Carbon Partitioning in Rubrivivax gelatinosus CBS for Increased Isoprene Production
thesisposted on 01.07.2017, 00:00 by Maxwell I. Keirn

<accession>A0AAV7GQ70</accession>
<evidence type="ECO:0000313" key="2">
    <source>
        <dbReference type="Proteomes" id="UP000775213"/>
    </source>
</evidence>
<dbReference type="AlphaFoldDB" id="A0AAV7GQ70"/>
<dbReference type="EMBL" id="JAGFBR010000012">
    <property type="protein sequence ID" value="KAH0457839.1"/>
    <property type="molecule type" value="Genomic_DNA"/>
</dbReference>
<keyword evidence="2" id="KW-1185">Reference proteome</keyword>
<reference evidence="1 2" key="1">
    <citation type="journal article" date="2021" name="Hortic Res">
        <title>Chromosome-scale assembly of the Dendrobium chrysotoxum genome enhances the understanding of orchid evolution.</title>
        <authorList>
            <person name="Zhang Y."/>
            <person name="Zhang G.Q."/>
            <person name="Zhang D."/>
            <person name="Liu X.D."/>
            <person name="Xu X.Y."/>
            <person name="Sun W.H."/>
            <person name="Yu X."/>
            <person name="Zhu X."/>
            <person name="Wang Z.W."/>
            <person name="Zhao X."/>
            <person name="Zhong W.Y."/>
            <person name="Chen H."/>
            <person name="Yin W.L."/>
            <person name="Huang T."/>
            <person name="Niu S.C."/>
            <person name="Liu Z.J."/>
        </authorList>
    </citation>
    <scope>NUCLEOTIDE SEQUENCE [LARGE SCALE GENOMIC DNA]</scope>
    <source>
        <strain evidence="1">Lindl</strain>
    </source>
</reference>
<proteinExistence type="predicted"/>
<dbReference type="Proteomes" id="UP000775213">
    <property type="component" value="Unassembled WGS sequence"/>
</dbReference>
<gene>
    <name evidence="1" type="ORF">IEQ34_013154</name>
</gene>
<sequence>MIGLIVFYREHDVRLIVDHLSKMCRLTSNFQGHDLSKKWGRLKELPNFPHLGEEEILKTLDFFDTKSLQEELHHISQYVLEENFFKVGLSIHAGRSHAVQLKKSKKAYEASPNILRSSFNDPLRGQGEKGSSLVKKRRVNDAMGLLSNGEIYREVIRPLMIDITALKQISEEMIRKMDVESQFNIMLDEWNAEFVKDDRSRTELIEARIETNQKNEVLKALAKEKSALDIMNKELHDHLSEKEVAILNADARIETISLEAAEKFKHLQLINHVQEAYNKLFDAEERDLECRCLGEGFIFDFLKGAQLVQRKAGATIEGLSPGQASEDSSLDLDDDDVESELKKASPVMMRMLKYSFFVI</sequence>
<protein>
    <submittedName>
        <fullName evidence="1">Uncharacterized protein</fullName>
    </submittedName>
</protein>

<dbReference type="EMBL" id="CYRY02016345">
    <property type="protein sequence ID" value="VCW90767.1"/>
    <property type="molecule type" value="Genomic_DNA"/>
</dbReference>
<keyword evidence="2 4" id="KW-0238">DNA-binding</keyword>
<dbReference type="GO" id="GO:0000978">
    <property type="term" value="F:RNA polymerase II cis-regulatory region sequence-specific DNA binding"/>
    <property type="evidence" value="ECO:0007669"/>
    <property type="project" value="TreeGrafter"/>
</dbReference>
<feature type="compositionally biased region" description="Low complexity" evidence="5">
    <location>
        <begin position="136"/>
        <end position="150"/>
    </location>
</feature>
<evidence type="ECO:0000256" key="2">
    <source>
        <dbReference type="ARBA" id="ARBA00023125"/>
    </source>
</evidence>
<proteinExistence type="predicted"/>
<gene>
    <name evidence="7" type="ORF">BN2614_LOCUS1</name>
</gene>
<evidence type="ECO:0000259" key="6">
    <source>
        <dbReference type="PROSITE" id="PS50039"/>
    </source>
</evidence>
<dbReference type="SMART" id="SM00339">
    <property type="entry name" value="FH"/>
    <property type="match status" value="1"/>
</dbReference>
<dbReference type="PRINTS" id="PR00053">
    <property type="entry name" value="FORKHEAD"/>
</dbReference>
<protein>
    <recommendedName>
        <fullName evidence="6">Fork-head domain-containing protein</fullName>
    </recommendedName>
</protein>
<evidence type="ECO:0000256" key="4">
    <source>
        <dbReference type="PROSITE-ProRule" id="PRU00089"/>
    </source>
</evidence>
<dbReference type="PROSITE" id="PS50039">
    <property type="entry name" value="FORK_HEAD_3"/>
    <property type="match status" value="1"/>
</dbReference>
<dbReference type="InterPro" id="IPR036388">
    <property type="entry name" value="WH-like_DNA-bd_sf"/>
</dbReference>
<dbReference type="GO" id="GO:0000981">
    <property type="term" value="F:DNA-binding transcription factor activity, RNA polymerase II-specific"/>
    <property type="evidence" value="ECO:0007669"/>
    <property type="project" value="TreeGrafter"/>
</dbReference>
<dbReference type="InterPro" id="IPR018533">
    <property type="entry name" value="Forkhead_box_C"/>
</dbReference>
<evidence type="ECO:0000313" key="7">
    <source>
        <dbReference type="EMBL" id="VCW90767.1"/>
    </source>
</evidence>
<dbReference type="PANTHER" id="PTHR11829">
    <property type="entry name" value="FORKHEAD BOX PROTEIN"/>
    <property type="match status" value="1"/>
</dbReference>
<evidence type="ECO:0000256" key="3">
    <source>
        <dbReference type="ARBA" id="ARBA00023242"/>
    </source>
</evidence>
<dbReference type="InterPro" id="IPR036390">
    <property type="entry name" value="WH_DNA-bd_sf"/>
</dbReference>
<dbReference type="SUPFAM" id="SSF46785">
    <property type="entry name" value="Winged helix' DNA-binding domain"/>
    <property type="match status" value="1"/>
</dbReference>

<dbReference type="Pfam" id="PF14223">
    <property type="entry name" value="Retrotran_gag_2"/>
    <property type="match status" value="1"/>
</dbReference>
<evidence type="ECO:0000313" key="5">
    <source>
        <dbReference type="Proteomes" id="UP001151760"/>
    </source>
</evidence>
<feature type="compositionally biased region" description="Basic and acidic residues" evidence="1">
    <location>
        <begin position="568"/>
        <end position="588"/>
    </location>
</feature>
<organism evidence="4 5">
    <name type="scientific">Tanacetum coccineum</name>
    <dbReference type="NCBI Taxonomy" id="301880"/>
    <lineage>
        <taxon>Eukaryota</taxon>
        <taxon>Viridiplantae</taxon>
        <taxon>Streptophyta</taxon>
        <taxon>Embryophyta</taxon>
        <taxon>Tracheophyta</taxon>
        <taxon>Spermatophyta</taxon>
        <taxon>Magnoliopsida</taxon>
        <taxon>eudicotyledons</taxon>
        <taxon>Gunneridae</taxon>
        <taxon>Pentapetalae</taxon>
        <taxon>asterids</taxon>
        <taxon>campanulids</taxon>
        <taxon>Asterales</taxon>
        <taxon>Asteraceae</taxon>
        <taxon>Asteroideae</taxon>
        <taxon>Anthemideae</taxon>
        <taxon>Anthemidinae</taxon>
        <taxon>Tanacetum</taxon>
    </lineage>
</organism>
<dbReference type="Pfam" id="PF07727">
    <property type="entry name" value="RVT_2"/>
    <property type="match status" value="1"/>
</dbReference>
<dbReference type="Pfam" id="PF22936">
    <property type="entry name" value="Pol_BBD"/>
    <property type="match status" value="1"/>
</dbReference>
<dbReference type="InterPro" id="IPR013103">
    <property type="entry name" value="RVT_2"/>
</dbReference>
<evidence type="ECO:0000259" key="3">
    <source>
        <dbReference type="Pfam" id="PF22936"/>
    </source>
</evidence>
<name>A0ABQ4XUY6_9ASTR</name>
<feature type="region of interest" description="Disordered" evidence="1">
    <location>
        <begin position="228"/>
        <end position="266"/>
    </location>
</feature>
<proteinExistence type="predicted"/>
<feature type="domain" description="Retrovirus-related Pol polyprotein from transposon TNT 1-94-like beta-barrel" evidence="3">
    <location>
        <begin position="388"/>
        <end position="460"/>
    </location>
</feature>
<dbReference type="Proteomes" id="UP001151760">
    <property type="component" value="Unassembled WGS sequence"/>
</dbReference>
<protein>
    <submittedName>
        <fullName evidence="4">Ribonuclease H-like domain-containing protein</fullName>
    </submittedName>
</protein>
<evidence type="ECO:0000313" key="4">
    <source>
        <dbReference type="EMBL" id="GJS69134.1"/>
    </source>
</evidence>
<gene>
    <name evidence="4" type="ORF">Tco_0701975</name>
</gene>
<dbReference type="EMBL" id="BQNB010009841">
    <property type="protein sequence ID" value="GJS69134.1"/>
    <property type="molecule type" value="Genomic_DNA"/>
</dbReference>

Metabolic engineering can be used to alter or enhance various metabolic pathways in microorganisms for the purpose of producing fuels, chemicals, and pharmaceutical products. In this work, we aim to discover if certain genetic modifications can redirect carbon flux to increase product yields of isoprene, which is used to synthesize rubber. Here, Rubrivivax gelatinosus CBS is used as a bacterial platform for investigating the carbon flux from CO through terpenoid pathways. Methods for increasing feedstock consumption, introduction of foreign genes, and deletion of native genes are all utilized in an attempt to increase isoprene titers. Pathways targeted for deletion are responsible for the production of polyhydroxyalkanoates, which are energy storage molecules. Portions of the mevalonate pathway are added along with an isoprene synthase gene to enable increased production of isoprene. Previous works have shown successful expression of the mevalonate pathway in cyanobacteria, as well as production of isoprene. But no work has been done to investigate redirecting carbon flux from energy storage pathways towards isoprene production. Also, previous works investigating the conversion of CO to isoprene have not used a photosynthetic microorganism to alleviate the energy constraints of growth on CO. We also investigate the transcriptional regulators tied to growth on carbon monoxide, which have not been fully elucidated in CBS.